250 miles down, 250 miles to go, and all of a sudden your 3 year old starts fussing and simply won’t stop. You’ve already listened to all of his CDs. You’ve recited every story you know by heart at least five times. All of the snacks are gone. Every book you brought has been discarded onto the floor. Now what do you do?
With very little prep (or none at all in some cases) you can have a great arsenal at your disposal. Most of these games require no props at all, and the ones that do won’t take up much space in the car. If you keep a bag by the door with all the items you need your prep time is virtually eliminated.
The following games should keep your 2-5 year-old quite happy and entertained no matter the length of the trip. They range from chatty to quiet, so you can change them up when you need a change of pace.
I Spy: This is one of the most classic car games to play. It works for a wide range of ages, and is fantastic even on short trips to the store. It’s simple. Pick an item, say “I spy something…” and put in the color of the item you see. Let your child name off items of that color until they find what you were looking at.
Variation: For young children, rather than having them guess until they name the item you originally chose, let the first item of that color that they name be the “right” answer.
Counting Cars: Or cows, or trucks, or mailboxes. You call out an item you tend to see a lot of wherever you are driving, then see how many you and your child can see in a set time period. For younger children, a shorter time period like one minute works well, but older children can extend it up to 10 minutes or more. This one also works quite well on short trips.
Variation: Choose a color and see how many things you and your child can find of that color within a time period.
Variation: If you have more than one child in the car, have each child look for different colors of the same item (for example, one looks for red cars and one looks for blue cars) and see who finds the most in the time period.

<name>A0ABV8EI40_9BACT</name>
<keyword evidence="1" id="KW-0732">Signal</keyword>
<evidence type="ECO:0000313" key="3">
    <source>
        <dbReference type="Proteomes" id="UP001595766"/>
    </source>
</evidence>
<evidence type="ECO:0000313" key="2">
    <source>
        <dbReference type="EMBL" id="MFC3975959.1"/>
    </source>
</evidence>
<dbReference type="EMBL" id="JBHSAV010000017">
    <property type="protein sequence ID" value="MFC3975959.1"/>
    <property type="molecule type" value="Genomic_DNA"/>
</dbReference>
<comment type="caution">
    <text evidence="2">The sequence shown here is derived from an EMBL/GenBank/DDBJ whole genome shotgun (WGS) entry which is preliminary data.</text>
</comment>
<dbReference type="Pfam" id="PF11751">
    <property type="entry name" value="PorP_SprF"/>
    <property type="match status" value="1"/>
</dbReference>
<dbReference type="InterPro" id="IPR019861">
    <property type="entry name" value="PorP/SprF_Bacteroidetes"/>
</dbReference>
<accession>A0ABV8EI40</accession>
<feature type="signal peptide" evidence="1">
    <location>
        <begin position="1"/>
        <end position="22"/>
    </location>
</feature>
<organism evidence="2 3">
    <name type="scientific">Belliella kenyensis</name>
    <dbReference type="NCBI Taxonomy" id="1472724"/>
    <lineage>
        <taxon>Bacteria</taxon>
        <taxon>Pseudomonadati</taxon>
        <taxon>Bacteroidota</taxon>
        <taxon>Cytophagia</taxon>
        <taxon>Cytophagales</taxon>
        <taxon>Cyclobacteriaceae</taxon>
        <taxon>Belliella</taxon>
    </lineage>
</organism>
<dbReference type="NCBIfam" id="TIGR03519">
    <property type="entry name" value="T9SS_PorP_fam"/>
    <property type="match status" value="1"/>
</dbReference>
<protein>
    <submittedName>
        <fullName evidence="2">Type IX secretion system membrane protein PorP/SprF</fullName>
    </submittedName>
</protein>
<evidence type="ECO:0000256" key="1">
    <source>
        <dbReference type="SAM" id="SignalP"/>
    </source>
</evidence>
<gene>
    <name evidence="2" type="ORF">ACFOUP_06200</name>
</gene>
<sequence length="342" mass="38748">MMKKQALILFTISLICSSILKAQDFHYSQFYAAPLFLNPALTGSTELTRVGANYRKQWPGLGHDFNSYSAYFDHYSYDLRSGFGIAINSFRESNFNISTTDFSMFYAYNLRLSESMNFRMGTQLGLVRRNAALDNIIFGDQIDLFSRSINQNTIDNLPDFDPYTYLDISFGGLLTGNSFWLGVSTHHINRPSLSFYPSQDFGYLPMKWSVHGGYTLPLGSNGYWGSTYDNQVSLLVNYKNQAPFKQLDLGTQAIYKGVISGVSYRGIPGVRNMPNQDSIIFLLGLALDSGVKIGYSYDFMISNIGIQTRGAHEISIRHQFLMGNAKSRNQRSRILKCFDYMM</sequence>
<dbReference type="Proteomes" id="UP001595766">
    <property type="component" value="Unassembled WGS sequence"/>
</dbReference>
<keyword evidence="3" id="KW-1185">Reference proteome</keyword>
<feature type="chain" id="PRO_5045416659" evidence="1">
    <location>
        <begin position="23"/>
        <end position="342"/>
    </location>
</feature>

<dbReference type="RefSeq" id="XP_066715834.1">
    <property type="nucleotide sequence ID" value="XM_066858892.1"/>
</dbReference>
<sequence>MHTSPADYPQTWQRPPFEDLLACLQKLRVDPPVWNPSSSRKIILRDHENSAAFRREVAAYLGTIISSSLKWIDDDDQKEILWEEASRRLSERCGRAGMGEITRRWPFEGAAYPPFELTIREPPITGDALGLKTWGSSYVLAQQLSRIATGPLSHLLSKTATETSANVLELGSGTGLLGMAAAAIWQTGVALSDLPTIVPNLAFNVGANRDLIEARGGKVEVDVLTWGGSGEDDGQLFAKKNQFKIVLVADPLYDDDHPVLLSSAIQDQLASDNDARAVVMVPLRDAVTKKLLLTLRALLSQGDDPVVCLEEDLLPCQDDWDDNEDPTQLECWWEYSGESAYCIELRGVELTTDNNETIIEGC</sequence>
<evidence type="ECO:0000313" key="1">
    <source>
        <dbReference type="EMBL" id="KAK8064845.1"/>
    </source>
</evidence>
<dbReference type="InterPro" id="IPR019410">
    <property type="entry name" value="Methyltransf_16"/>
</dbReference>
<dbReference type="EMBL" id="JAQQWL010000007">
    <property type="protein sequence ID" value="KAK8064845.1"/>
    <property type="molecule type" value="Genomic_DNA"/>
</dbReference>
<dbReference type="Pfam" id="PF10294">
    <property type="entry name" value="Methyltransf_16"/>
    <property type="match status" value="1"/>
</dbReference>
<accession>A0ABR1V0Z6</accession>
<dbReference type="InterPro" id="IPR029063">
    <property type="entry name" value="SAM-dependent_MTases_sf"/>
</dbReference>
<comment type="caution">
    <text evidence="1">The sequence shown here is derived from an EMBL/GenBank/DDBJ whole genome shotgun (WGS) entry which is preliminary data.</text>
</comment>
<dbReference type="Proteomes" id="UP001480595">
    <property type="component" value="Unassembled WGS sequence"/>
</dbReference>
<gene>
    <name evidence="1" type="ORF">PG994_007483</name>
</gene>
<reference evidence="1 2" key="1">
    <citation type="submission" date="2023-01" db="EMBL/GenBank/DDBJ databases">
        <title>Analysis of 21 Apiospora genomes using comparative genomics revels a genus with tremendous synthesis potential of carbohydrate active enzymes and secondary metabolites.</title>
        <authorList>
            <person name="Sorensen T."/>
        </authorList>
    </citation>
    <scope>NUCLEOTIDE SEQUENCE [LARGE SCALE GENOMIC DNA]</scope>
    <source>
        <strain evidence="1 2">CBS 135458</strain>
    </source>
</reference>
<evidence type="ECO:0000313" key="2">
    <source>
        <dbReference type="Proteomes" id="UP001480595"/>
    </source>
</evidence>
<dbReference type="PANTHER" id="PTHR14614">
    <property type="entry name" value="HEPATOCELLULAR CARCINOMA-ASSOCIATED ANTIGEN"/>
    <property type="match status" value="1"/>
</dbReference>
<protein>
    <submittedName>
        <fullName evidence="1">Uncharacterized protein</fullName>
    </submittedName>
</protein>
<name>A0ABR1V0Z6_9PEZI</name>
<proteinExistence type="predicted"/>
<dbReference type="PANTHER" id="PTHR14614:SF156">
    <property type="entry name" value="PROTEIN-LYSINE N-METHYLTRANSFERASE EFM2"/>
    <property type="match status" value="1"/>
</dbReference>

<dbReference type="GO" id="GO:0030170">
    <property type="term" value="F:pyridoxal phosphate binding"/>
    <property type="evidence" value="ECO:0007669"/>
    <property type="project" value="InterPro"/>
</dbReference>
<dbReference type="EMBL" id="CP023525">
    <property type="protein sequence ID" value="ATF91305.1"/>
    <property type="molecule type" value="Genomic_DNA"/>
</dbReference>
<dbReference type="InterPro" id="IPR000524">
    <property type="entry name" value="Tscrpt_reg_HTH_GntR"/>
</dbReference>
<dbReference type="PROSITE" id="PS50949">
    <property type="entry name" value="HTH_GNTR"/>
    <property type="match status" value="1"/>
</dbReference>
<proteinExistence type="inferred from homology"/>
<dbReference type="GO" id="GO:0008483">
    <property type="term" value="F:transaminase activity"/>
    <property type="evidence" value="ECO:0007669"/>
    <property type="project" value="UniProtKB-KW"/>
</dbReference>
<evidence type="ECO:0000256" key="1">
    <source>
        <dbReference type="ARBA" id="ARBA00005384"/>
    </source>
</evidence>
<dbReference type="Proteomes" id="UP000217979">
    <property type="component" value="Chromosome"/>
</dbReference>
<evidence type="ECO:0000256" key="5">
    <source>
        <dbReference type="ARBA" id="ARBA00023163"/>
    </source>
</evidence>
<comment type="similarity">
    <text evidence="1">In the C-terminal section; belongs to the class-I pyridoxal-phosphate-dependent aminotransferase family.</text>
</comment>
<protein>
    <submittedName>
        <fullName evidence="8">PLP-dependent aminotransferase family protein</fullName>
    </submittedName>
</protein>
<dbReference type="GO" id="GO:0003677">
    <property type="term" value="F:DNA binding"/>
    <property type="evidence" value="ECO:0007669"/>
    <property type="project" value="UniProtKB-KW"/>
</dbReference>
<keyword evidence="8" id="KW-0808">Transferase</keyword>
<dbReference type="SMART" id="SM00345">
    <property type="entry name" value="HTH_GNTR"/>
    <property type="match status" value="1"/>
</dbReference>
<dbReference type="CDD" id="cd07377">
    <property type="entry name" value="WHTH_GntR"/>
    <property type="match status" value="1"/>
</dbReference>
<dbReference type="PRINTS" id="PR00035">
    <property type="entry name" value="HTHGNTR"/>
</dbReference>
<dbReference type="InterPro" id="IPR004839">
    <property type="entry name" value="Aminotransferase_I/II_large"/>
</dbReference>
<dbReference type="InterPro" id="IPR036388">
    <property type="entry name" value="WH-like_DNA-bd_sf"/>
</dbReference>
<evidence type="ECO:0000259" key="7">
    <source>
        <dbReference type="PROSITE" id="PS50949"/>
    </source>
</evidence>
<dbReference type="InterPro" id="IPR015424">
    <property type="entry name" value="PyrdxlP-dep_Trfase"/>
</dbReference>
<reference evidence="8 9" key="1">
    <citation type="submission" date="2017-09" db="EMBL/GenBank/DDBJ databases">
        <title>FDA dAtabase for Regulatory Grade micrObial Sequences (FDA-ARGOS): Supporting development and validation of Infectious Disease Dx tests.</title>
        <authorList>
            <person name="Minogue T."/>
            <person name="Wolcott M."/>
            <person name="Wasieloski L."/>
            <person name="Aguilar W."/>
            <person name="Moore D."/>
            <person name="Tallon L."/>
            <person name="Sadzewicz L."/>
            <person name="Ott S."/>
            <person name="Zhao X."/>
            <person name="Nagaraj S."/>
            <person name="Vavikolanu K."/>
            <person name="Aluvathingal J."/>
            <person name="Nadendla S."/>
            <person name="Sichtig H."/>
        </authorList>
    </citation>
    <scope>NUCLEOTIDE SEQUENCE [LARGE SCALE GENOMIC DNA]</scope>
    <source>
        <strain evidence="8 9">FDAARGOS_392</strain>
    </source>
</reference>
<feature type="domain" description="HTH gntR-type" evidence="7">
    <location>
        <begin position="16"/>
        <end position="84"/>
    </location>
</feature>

Variation: Instead of how many things you can find in a set time period, see how long it takes you to find a set number of things.
Road Trip Tickets: Before your trip, make a pre-determined number of tickets (how many will depend on distance you will travel) and give them to your child. Every 25 or 50 miles have your child give you one ticket. When their tickets are all gone, then their trip is done. This game is especially great to help your child understand how much time is left in their trip, and will (hopefully) prevent a chorus of “Are we there yet?”
Variation: Write a specific game or activity (singing a specific song, telling a specific story, listeningto a book on tape, etc.) on each ticket. When your child hands you a ticket, read it aloud and do the activity on it.
Surprise Packages: Gather the correct number of small toys or books and place each one in a brown lunch sack or wrap each one in wrapping paper. Label each one with the mileage you will give it to your child at. When you hit that mileage, give it to your child. The newness of each item will keep them entertained for quite some time.
Variation: Put a specific snack in each of the bags so that each snack is a surprise.
Treasure Bottles: Find 25-30 very small things that your child will know by sight (beads, buttons, Legos, tiny toys, colored stones, etc.) and place them in a clear bottle. Fill the rest of the bottle with uncooked rice and glue the lid on. Make yourself a list of the items in each bottle, and ask your child to find them. Your child will love to move and shake the bottle around to find each of the items hidden inside. This one does require some preparation, but if you make a few different bottles they should last you quite a while if you rotate them in and out of the car.
Variation: Have your child name the things they find until they have found everything on your list.
Storytellers: Start by telling a story to your child. When you get towards the end, ask your child to finish it. For younger children, it might be a good idea to tell a story you have told them many times before. This way they have some framework for their ending, whether it’s the “correct” one or not. For older children, you can just tell the beginning of the story and let them take it from there.
Variation: Have your child start the story, and you finish it for them.
Variation: Have your child come up with characters, items, or actions to fit into a story you tell them, kind of like MadLibs.
The Animal Game: This is similar to 20 questions, but easier for toddlers and preschoolers to play. Take turns choosing an animal and giving clues to help the others guess what animal it is. This one can be customized to fit a wide range of ages, so is great for families.
Variation: Instead of choosing animals, choose people that your child knows. Give clues based on what they look like, or what they do for fun or work.